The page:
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Too busy with clients to post to my blog

Most of you know that I do career coaching, mostly for technical and marketing executives. I had an interesting conversation recently during one such coaching session, when my client expressed a deep need to publicize her expertise but lamented her inability to maintain her blog. She gave me an entirely believable and reasonable reason for her lack of recent posts: “I am too busy with my clients to post.” But while believable and reasonable, my client wasn’t thinking clearly about her choices. First off, nobody actually has any more time than anyone else. We each get 24 hours in the day and we all get to choose how to use them. So, if a blog post is really more important in the long run than spending an extra hour on client work, you should be able to make that happen.

Blog Machine
Photo credit: digitalrob70

But, as a consultant myself, I totally understand the calculation that billable time is almost always more important than non-billable time, so I can sympathize with always prioritizing client work over blogging. What my client needed was a way to blog more efficiently.

So, I started by asking her a question about how much time blogging takes: “Which takes more time, the actual writing or the process of coming up with the idea?” She thought a minute, concluding that coming up with the idea was the tough part. She said she could write post in 30 minutes or less once she had a solid idea, but she had writer’s block when she had to write a post with no idea.

What she needed was a new process for coming up with ideas. So, I gave her one suggestion for a new process, that she write down every good question a client asks her. Answering each question is a potential blog post. In fact, when she is spending the most time with clients is when she should be surrounded with ideas for posts. The problem isn’t the lack of ideas, but rather that she hasn’t organized herself to write down those ideas when they are most plentiful.

Once you have a system for capturing ideas, the blog posts are far easier to do. It usually isn’t lack of time that prevents blogging, but our understandable avoidance of that excruciating pain of trying to come up with an idea from nothing. Most people don’t generate ideas on demand, while they sit and contemplate.

If you’ve been struggling to maintain your blog, perhaps this system might work for you. It works for me. That’s how I got this post. I wrote down my client’s question when she asked it, weeks ago. Then today, when I needed to write, I went through my list of ideas and this one seemed the one I could knock out most comfortably.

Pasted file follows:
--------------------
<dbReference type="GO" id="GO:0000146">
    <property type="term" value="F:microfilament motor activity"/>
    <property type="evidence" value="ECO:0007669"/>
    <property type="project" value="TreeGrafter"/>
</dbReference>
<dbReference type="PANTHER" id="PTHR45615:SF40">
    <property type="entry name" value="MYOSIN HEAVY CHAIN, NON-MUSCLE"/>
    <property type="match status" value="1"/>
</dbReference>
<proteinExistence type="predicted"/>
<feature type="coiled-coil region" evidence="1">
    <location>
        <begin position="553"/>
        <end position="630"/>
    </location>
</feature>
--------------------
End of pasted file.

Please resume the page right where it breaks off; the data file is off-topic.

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Mike Moran

Mike Moran is an expert in digital marketing, search technology, social media, text analytics, web personalization, and web metrics, who, as a Certified Speaking Professional, regularly makes speaking appearances. Mike’s previous appearances include keynote speaking appearances worldwide. Mike serves as a senior strategist for Converseon, an AI powered consumer intelligence technology and consulting firm. He is also a senior strategist for SoloSegment, a marketing automation software solutions and services firm. Mike also serves as a member of the Board of Directors of SEMPO. Mike spent 30 years at IBM, rising to Distinguished Engineer, an executive-level technical position. Mike held various roles in his IBM career, including eight years at IBM’s customer-facing website, ibm.com, most recently as the Manager of ibm.com Web Experience, where he led 65 information architects, web designers, webmasters, programmers, and technical architects around the world. Mike's newest book is Outside-In Marketing with world-renowned author James Mathewson. He is co-author of the best-selling Search Engine Marketing, Inc. (with fellow search marketing expert Bill Hunt), now in its Third Edition. Mike is also the author of the acclaimed internet marketing book, Do It Wrong Quickly: How the Web Changes the Old Marketing Rules, named one of best business books of 2007 by the Miami Herald. Mike founded and writes for Biznology® and writes regularly for other blogs. In addition to Mike’s broad technical background, he holds an Advanced Certificate in Market Management Practice from the Royal UK Charter Institute of Marketing and is a Visiting Lecturer at the University of Virginia’s Darden School of Business. He also teaches at Rutgers Business School. He is a Senior Fellow at the Society for New Communications Research. Mike worked at ibm.com from 1998 through 2006, pioneering IBM’s successful search marketing program. IBM’s website of over two million pages was a classic “big company” website that has traditionally been difficult to optimize for search marketing. Mike, working with Bill Hunt, developed a strategy for search engine marketing that works for any business, large or small. Moran and Hunt spearheaded IBM’s content improvement that has resulted in dramatic gains in traffic from Google and other internet portals.

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